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10 Mobile Technologies for 2012 & 2013

Gartner has identified key mobile technologies that will impact every organization in 2012 and 2013. In general, the technologies on the Top 10 List enable an improved infrastructure, more effective mobile application delivery, new business opportunities, innovative applications or experiences, and/or better management and control. Glance the complete list below to understand what are these technologies and why they are important.


HTML5 is the next generation of HTML and is strongly supported by key mobile vendors, including Apple, Google, Research In Motion (RIM) and Microsoft. HTML5 substantially enhances mobile Web application features and will cause a shift of architecture from native applications to hybrid and Web approaches. HTML5 will also displace more proprietary technologies such as Flash and Silverlight. Many mobile development tools will offer HTML5 generation.


NFC is a technology for very short range (less than 10 centimeters) of communication, which will be incorporated in many future mobile handsets. Although it’s often portrayed as a payment technology, it’s more appropriate to think of it as a “touch to act” technology that will enable applications such as smart posters, discount tokens, mobile tickets, authentication and check-in to location-based services.

Platform-Independent Application Development (AD) Tools

In most regions, between three and five smartphone platforms will have significant market share. Native applications will be required for sophisticated interactions and services, and platform-independent AD tools will substantially reduce the cost of maintaining multiple platform versions of the same application.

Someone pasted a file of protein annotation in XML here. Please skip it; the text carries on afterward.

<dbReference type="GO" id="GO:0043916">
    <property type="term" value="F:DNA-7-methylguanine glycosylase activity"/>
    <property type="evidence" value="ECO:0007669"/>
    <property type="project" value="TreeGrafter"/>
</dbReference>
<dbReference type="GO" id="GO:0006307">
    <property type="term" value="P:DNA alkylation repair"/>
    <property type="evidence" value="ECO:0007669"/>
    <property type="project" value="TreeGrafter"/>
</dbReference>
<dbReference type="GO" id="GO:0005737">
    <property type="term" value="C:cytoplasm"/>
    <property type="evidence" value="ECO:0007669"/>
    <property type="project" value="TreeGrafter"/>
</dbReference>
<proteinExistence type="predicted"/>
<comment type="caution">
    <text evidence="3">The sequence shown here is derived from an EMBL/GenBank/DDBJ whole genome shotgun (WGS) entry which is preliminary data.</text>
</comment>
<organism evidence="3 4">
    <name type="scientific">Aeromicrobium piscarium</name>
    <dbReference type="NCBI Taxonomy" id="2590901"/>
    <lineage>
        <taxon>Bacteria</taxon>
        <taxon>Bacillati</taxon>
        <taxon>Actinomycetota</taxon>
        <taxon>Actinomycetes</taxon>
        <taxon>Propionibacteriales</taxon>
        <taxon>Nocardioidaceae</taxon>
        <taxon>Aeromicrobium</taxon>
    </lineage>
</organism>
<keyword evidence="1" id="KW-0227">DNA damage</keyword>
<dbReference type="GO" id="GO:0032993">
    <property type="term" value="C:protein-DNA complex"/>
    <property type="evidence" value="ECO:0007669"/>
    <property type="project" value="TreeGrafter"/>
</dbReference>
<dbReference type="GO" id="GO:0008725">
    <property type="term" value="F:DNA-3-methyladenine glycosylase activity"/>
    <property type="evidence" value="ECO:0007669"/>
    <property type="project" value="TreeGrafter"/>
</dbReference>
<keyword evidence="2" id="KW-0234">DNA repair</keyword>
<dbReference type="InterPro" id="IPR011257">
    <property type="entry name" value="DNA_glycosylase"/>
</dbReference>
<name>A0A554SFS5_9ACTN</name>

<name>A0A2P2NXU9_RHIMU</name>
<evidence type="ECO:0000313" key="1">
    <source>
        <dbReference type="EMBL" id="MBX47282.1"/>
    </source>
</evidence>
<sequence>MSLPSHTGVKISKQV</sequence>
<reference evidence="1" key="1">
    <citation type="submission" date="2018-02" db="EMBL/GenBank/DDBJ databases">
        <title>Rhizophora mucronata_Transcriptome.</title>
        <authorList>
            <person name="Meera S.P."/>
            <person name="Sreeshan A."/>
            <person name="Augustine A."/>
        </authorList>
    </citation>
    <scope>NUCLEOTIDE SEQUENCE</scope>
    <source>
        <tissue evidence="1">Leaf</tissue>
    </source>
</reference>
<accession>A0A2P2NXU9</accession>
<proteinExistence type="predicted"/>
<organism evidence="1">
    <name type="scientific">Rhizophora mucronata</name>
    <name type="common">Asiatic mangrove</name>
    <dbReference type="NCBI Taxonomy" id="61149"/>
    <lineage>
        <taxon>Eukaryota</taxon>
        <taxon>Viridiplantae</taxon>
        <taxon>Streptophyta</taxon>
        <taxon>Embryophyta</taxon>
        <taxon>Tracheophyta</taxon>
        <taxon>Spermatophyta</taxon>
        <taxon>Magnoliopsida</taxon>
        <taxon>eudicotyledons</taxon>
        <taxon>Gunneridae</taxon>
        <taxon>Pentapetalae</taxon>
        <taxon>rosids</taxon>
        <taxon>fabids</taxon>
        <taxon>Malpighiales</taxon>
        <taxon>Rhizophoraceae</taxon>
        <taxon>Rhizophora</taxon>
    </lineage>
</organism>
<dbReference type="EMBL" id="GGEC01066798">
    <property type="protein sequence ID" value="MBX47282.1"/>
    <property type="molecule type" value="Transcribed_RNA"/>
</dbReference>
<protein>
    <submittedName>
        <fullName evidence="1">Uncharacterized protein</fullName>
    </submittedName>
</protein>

Location and Context

Location is the first step toward contextual applications that are proactive and highly personalized, matching services to employee or customer needs at a specific time and place. The long-term vision of context will involve location, knowledge of individual needs, social networking, sensor information and many other clues to suggest appropriate offers and services.

Bluetooth 4

The headline feature of the latest Bluetooth 4 release is low energy (LE) operation, which allows a mobile handset to talk to a wide range of low-power peripherals and sensors. It will enable new mobile accessories and business models, many of which will use the mobile device as a channel to communicate with cloud services.


802.11ac boosts Wi-Fi performance to 1 Gbps levels. This and other new Wi-Fi standards, such as 802.11ad (60 GHz, multi-Gbps in-room Wi-Fi) and 802.11ah (low-frequency Wi-Fi), will continue to expand the capabilities of the Wi-Fi family of technologies. The strong Wi-Fi road map will enable it to address new application areas such as high-definition video streaming telemetry and offloading traffic from cellular networks.

Machine to Machine (M2M) and Smart Products

M2M wireless will be implemented using a range of protocols and bearers, including cellular, Wi-Fi, ZigBee and Dash7. M2M will enable a wide range of smart networked products and business opportunities such as converting ownership to pay-as-you-use models. Wireless M2M will comprise a substantial proportion of the future “Internet of things.”

Augmented Reality (AR)

AR overlays information onto a real-time video of the world (usually displayed on a smartphone or tablet). This can take the form of tagging objects in view with information, or overlaying more complex video and gaming animation onto world views.

Multiplatform MDM

Surveys show that the average CIO expects to support more than three smartphone platforms by 2012, and many will have more. The challenges of managing employee devices are compounded by the fact that knowledge workers typically use at least three different mobile devices (e.g., smartphones, laptops, and tablets), not all of which are owned by the enterprise. Therefore, enterprises must be prepared to manage and secure a wide range of devices, some of which they don’t own. Multiplatform MDM tools are one way to achieve this.


LTE is a next-generation cellular wireless technology that pushes peak theoretical speeds to hundreds of megabits per second and reduces latency. LTE will be adopted by code division multiple access (CDMA) and Global System for Mobile Communications (GSM) network operators.

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